I’m not as much of a fan of the nerdier-than-thou webcomic XKCD as I used to be, but this one-panel strip has stuck with me:
It gets at something that not many fans or commenters like to admit—sports are only personal because we make them personal. There’s nothing inherently heartwarming or heroic about a bunch of men competing for arbitrary achievements on ritualistically demarcated fields and courts. If you like, you can take a step back and view athletes and statistics and win-production machines: “Tom Brady is my favorite football player because he accumulated 4,827 yards and 34 touchdowns while only accumulating 8 interceptions. This positively affected the Patriots’ win-loss record, and the Patriots are the favored team of the geographic region in which I came of age.”
But of course athletes, like Dungeons & Dragons characters, are not just collections of numbers—they require backstories to get our attention. The most common athlete backstory is the Upstanding Young Man. Upstanding Young Men have high Charisma scores and generally Lawful Good alignments. They’re married or in long-term relationships, usually to a high school or college sweetheart; they either don’t drink or don’t drink too much; they Inspire Their Teammates and have Leadership Qualities; occasionally their lives may be Touched by Tragedy, in which case they are even more Upstanding for having Overcome Obstacles (almost all successful athletes have Overcome Obstacles, otherwise there’s not much that can be written about them).
Until yesterday, Manti Te’o, the star linebacker at Notre Dame, was an Upstanding Young Man among Upstanding Young Men. He was a Mormon (no danger of him Succumbing to Temptation!), he had Leadership Qualities out the wazoo, and his life had been Touched by Tragedy thanks to the death of both his grandmother and his saintly girlfriend. He still played in a game when he could have gone to his girlfriend’s funeral and intercepted two passes in a Notre Dame win—talk about Overcoming Obstacles!
The short version of the story is that Lennay Kekua, the saintly girlfriend who loved Manti with all her heart and died with his name on her lips and inspired him to etc. etc., never existed. She was a hoax, an invention of some malicious people who (Notre Dame and Manti say) fooled a naïve—and potentially no longer all that Upstanding—kid for reasons that are yet to be revealed.
That Deadspin piece has been circulated far and wide, not only because the story is FUCKING INSANE, but also because it doesn’t fit into any of the boxes that media-savvy sports news consumers are familiar with. Manti is no longer an Upstanding Young Man, but neither is he a Troubled Star or someone who Couldn’t Escape a Rough Upbringing Despite Talent. He isn’t Harmlessly Wacky or the related Speaks His Mind About Political Topics. He may be a Student of the Game or Just a Winner, and someday he may be a Savvy Veteran or a Team Cancer or even a Disgrace to the Sport, but for now all we know is that his life doesn’t fit the narrative formerly grafted onto it.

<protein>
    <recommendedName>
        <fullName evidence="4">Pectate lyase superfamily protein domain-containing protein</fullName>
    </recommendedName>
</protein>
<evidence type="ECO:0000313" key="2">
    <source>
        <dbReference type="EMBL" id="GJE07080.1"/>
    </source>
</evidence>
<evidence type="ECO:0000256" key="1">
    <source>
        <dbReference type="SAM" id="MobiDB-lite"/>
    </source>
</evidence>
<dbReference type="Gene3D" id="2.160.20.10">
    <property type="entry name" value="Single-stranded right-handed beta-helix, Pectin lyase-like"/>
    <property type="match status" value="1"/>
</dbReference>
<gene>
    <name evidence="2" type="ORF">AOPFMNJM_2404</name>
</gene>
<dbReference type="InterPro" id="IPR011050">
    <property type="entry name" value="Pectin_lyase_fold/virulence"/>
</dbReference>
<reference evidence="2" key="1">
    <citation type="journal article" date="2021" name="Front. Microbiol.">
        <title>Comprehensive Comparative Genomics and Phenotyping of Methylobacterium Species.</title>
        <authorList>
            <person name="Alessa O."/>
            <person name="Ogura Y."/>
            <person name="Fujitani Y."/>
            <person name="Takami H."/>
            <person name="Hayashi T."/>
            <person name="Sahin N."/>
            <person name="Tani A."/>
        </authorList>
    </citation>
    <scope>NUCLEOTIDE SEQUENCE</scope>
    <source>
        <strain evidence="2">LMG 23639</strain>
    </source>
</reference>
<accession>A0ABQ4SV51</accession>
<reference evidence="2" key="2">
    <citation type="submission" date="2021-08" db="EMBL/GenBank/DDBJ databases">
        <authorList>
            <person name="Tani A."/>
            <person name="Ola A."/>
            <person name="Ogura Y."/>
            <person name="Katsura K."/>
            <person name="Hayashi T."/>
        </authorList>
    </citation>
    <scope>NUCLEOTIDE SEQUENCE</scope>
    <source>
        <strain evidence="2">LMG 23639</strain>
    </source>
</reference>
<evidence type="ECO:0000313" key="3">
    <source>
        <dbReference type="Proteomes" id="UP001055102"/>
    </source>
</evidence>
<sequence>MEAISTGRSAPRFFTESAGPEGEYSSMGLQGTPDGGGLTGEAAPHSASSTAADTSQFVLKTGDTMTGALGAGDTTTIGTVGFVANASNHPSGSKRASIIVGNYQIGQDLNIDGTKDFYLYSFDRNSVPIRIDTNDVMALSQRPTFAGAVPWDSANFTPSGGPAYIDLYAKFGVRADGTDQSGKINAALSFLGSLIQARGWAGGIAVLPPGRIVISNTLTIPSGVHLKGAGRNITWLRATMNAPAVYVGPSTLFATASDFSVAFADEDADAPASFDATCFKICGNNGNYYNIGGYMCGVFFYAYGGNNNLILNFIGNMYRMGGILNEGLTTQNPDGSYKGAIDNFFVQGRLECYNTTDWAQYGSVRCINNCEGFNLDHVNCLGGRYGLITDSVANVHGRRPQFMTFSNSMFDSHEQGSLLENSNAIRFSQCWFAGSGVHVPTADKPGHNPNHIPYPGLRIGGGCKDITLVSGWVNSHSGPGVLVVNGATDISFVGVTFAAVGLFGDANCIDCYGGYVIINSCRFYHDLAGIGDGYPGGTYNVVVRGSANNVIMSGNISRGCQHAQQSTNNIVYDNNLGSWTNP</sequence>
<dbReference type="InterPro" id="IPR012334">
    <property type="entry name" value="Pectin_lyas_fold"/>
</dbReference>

No athlete deserves the narrative that gets thrust upon them, of course. Mickey Mantle, All-American Hero and Icon, was a drunken asshole who got blowjobs under the bleachers at Yankee Stadium. Delonte West, the NBA player who has oscillated between being Troubled and Wacky in media reports, actually has a diagnosed mental illness. Brett Favre, who Loved the Game, also loved aggressively sexually harassing women. Tim Tebow, who was Just a Winner in Denver as well as An Inspiring Role Model Who Is Sorely Needed in These Immoral Days, turned out to simultaneously be not very good at his sport and also someone who lives by his beliefs, which confused a great many people who conflate athletic achievement with character. Even institutions get false narratives hung on them. Notre Dame, the Hallowed Program that Manti Restored to Glory, is also the same school that has turned a blind eye to women who got sexually assaulted by football players.
You would think that by now, we’d be basically immune to disillusionment and the discovery that what we know about any athlete is, at best, a half-truth. But the Deadspin story surprised everyone—how can a basic biographical fact, a girlfriend who died too young, be totally, completely wrong? Do we really know so little about our athlete-heroes?
In the old days, reporters wouldn’t reveal a star’s transgressions in print out of respect for his privacy (or to stay on good terms with them)—that’s how Mantle became an American icon while simultaneously drinking and fucking his way through life. Respect for privacy is obviously a thing of the past, but now famous athletes are closed to us thanks to a wall of PR flacks, agents, and managers. The biggest stars reveal themselves only through carefully coordinated sit-downs with ESPN and laudatory profiles that are inevitably full of the clichés we’ve come to expect. When ESPN’s Gene Wojciechowski interviewed Manti about the love of his life and asked to speak to Lennay’s family—probably just to get a quote along the lines of, “They were really great together. It was like a fairy-tale romance.”—Manti turned him down, and Wojciechowski shrugged it off. Not getting access like that is normal. And other than a carefully prepared statement, Manti has yet to talk to the media about the bizarre turn his life has taken, despite (according to Notre Dame) knowing that his girlfriend was fake since December 6. Like most people with his absurd level of fame, Manti is closed off from the public. No wonder we reduce our heroes to clichés—without the clichés all we have to go on is numbers.